My grandfather, Nathan Kaplinsky, sits on his father, Morris’s lap. My grandfather’s mother, Elizabeth, stands in the center surrounded by five of her seven children. Elizabeth and Morris migrated from a small village in Belarus to the Lower East Side in 1892. A few years later, they moved to Holyoke, Massachusetts. When I started studying women’s work, I asked my grandfather if any of his female relatives ever worked in the paper or textile mills. Jewish women didn’t work in factories, he told me. This is not exactly true, but it was the rule in his family. His mother, Elizabeth, ran a candy shop, made all of the family’s clothing, and cooked their meals. Plus, she worked with Morris, who invested in horses and real estate. Neither Morris nor Elizabeth ever learned to read or write in English, but this picture shows their success in America. Everyone wears nice clothes and new shoes. Elizabeth sports a substantial gold necklace. Morris looks modern, unlike his father, who always had a beard and wore a yarmulke. The city stagnated after the mills closed in the 1930s, but my grandfather remained in Holyoke. He ran a grocery store with his younger brother, Charlie. They made a decent living but they didn’t have their parents’ entrepreneurial drive. Throughout his life, my grandfather remained close to his family and to his friends, all children of Jewish, Irish, Polish, Italian, and French-Canadian immigrants.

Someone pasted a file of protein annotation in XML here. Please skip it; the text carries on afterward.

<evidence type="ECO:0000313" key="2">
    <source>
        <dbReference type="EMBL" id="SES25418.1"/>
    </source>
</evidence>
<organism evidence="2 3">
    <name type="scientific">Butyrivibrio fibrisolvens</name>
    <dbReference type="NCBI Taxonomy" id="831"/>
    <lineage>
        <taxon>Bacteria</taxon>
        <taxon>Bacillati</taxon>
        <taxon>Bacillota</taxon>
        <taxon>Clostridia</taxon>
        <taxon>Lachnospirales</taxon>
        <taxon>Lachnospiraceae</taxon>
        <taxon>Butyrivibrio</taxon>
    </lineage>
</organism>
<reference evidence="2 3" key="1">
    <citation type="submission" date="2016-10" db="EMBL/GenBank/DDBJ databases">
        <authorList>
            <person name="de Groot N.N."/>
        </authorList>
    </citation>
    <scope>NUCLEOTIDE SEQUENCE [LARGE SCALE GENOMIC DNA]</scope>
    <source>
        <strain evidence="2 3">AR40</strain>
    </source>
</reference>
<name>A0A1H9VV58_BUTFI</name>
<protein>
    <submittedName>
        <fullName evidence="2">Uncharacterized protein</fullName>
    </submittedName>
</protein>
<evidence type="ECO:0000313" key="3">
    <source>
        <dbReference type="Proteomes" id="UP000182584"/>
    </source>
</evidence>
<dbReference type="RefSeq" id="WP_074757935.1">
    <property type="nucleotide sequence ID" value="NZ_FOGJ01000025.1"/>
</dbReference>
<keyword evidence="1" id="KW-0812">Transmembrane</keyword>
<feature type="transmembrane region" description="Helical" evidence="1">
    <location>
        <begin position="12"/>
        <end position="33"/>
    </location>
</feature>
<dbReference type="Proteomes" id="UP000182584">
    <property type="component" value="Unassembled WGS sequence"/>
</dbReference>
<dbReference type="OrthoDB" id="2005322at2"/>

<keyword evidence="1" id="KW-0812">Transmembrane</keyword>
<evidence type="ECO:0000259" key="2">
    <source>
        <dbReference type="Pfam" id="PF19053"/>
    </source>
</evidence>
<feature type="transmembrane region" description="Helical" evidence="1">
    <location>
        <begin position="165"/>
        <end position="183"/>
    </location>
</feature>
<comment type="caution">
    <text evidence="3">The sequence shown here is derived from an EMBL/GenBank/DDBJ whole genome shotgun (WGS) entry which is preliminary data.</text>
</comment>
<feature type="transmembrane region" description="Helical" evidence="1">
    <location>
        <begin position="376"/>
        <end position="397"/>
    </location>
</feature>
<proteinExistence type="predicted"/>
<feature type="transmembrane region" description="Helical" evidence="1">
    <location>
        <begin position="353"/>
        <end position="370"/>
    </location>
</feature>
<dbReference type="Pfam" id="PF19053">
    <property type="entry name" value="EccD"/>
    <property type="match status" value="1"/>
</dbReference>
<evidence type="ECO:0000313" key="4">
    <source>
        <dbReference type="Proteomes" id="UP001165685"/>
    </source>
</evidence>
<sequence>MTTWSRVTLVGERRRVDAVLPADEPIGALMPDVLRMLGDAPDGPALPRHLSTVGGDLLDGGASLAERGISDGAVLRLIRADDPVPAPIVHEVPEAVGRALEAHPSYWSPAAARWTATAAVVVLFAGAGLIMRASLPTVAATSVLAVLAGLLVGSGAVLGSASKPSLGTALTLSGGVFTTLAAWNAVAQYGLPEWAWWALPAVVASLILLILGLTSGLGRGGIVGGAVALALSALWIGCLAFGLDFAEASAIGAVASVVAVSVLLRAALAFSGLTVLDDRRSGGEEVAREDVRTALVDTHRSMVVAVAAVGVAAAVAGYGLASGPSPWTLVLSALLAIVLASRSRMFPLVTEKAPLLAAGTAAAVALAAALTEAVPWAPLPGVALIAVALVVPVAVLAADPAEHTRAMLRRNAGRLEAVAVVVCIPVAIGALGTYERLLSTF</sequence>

– Lara Vapnek